25 November 2015, Lagos — Industry regulator, the Department of Petroleum Resources, DPR, has issued a four-week deadline for oil and gas operators to furnish it with the cost components of projects currently under execution in the country.
This follows DPR’s establishment of “a mechanism to monitor and benchmark Nigerian oil and gas industry costs of projects and operations across the terrains and business arrangements.”
This comes as Nigeria’s daily crude oil production is down to 2.1 million barrels, as DPR initiates a National Production Monitoring System, NPMS, to monitor the country’s actual production volumes.
The development may not be unconnected with growing global fears on costs escalation in project execution, with Nigeria cited as having one of the highest project costs in the world, which analysts blamed on improper oversight by regulators to monitor and evaluate costs.
To forestall companies falling foul, DPR, yesterday in Lagos, held a one-day strategic stakeholders interactive session on value monitoring and benchmarking of oil and gas projects and operations in Nigeria, to intimate them on the importance of compliance with the new directive.
For effective and comprehensive implementation of the task, the Director, DPR, Mr. Modecai Ladan, told stakeholders that the regulator had already “circulated costs data gathering, CDG, templates to all operating companies in the industry after discussions with key stakeholders (FIRS and NAPIMS) on the subject.”
Ladan, who was represented by the Head, Planning, DPR, Mr. Alfred Ohiani, the CDG is meant “to close some gaps necessary to make the industry more transparent, efficient and accountable consistent with the agenda of the present administration.”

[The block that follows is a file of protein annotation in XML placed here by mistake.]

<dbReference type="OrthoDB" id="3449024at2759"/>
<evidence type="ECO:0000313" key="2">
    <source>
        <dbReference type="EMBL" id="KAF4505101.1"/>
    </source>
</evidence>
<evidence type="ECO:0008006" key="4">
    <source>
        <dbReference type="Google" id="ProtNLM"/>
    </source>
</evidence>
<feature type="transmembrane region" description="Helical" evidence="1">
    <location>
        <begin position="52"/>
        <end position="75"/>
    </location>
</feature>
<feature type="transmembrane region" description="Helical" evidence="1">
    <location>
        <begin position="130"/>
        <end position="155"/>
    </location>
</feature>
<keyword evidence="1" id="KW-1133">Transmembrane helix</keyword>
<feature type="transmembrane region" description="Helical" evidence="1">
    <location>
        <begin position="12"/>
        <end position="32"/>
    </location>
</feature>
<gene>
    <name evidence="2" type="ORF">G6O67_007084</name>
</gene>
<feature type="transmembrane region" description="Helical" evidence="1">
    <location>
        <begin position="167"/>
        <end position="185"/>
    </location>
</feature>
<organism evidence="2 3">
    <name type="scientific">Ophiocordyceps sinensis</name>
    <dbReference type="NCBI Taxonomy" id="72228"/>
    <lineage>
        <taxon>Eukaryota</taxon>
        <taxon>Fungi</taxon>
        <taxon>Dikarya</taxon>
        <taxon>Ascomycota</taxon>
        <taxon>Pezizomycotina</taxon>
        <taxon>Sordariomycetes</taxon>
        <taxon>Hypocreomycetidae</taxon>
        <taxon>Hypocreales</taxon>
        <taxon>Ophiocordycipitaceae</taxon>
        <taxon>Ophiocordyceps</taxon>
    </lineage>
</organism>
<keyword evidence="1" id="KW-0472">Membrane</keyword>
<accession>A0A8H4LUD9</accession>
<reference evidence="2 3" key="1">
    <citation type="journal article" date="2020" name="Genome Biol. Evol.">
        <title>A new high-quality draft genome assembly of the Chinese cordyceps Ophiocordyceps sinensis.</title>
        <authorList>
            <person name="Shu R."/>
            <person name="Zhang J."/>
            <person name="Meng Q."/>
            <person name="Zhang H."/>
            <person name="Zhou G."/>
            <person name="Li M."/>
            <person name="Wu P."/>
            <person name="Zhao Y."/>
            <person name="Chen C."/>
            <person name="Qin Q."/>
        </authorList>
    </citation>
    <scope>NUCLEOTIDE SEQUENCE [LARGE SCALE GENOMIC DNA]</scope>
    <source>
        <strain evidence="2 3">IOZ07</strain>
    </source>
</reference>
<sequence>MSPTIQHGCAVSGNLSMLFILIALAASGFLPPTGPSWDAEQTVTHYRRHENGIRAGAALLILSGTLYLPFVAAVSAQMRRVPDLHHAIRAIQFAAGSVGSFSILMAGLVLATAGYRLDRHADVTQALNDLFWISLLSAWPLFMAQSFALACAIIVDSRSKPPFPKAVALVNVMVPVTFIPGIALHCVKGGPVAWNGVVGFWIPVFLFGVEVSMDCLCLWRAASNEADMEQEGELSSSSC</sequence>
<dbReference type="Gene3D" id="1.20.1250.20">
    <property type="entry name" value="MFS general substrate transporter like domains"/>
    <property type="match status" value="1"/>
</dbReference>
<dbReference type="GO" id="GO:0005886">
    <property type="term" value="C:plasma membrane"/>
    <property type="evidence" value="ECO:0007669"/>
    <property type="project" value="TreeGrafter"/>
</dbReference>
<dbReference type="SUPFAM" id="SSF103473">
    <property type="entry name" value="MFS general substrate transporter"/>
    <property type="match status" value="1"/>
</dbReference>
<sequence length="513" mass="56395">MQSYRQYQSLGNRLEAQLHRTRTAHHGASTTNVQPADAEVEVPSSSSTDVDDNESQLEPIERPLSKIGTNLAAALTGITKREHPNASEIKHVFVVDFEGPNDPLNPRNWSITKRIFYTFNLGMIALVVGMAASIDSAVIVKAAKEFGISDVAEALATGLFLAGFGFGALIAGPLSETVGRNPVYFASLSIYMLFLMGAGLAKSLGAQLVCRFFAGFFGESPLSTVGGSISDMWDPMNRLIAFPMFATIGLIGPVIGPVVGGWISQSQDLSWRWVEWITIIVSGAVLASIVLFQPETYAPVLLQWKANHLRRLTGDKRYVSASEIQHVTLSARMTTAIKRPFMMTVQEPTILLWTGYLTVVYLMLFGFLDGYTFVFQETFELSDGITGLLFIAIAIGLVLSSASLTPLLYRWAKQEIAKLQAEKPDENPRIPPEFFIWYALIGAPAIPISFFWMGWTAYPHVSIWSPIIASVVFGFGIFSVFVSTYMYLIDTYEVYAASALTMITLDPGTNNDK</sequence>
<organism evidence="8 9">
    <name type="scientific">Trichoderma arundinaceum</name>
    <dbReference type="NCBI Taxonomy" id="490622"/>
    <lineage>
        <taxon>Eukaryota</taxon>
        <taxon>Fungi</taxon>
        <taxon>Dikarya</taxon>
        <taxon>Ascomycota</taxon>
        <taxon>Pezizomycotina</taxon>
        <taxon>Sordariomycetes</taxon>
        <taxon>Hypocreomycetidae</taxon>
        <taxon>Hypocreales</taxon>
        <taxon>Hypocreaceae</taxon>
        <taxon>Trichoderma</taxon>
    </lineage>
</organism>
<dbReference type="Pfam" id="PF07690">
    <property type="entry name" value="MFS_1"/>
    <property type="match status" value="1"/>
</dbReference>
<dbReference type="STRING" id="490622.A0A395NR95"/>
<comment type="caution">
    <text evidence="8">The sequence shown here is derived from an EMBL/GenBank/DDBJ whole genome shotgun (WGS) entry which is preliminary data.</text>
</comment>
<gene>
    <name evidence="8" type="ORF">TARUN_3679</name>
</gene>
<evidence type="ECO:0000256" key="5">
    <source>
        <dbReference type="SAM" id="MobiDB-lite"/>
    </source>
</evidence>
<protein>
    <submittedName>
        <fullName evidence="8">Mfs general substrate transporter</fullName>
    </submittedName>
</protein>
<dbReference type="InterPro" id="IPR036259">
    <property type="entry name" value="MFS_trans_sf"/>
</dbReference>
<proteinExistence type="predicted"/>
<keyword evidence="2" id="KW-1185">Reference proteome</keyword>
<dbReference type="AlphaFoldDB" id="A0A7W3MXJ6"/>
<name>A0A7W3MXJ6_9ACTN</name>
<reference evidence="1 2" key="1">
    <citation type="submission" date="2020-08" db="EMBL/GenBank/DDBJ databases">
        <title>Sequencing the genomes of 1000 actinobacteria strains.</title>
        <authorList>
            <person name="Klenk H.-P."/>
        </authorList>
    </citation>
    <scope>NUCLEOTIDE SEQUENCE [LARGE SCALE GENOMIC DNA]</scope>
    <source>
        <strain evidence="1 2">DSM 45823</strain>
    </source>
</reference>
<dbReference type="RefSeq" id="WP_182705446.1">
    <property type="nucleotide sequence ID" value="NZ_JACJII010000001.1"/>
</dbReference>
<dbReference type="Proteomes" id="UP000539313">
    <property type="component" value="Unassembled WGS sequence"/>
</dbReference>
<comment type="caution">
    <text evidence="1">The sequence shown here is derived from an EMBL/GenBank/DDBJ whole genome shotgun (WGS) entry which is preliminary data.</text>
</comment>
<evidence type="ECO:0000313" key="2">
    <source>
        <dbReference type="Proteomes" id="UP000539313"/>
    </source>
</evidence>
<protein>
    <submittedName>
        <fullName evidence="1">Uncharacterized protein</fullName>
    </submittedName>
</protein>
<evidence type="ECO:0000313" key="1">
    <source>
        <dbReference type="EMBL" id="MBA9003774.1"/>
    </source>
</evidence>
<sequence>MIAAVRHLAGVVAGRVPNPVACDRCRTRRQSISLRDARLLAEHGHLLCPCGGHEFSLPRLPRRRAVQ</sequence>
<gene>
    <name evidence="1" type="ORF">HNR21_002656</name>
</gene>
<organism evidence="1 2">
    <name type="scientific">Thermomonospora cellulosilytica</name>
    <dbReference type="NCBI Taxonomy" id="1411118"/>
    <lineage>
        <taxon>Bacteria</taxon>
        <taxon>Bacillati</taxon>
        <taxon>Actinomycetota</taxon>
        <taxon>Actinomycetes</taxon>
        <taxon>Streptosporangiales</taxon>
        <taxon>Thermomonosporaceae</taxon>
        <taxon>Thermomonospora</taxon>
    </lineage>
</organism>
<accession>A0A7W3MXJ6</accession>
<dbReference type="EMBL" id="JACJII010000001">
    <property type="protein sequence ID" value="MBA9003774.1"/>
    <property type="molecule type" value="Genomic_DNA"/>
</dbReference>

Expatiating further on the issue, Ohiani told Vanguard on the sidelines of the interactive session that the move became necessary because of the apparent lacuna witnessed in costs monitoring by the National Petroleum Investments Management Services, NAPIMS.
NAPIMS, a subsidiary of the Nigerian National Petroleum Corporation, NNPC, monitors project costs among joint venture, JV, production sharing contract, PSC, and service contract, SC, leaving out the sole risks and marginal fields operations.
However, with the DPR proposal, the sole risks and marginal fields operations will also be captured as well as the JVs, PSCs and Scs.
According to Ohiani, “being a government agency, we appreciate all they (NAPIMS) are doing; it’s just for us to leverage with them and from their experience begin to apply that for the sole risks and marginal fields on one hand, and also have an overview of what the costs are for the JV and PSCs.
“Therefore, when an investor asks, we can readily tell him the cost of a particular project in a particular area and why. This will help them to plan and determine what strategy to adopt to invest in a particular area.”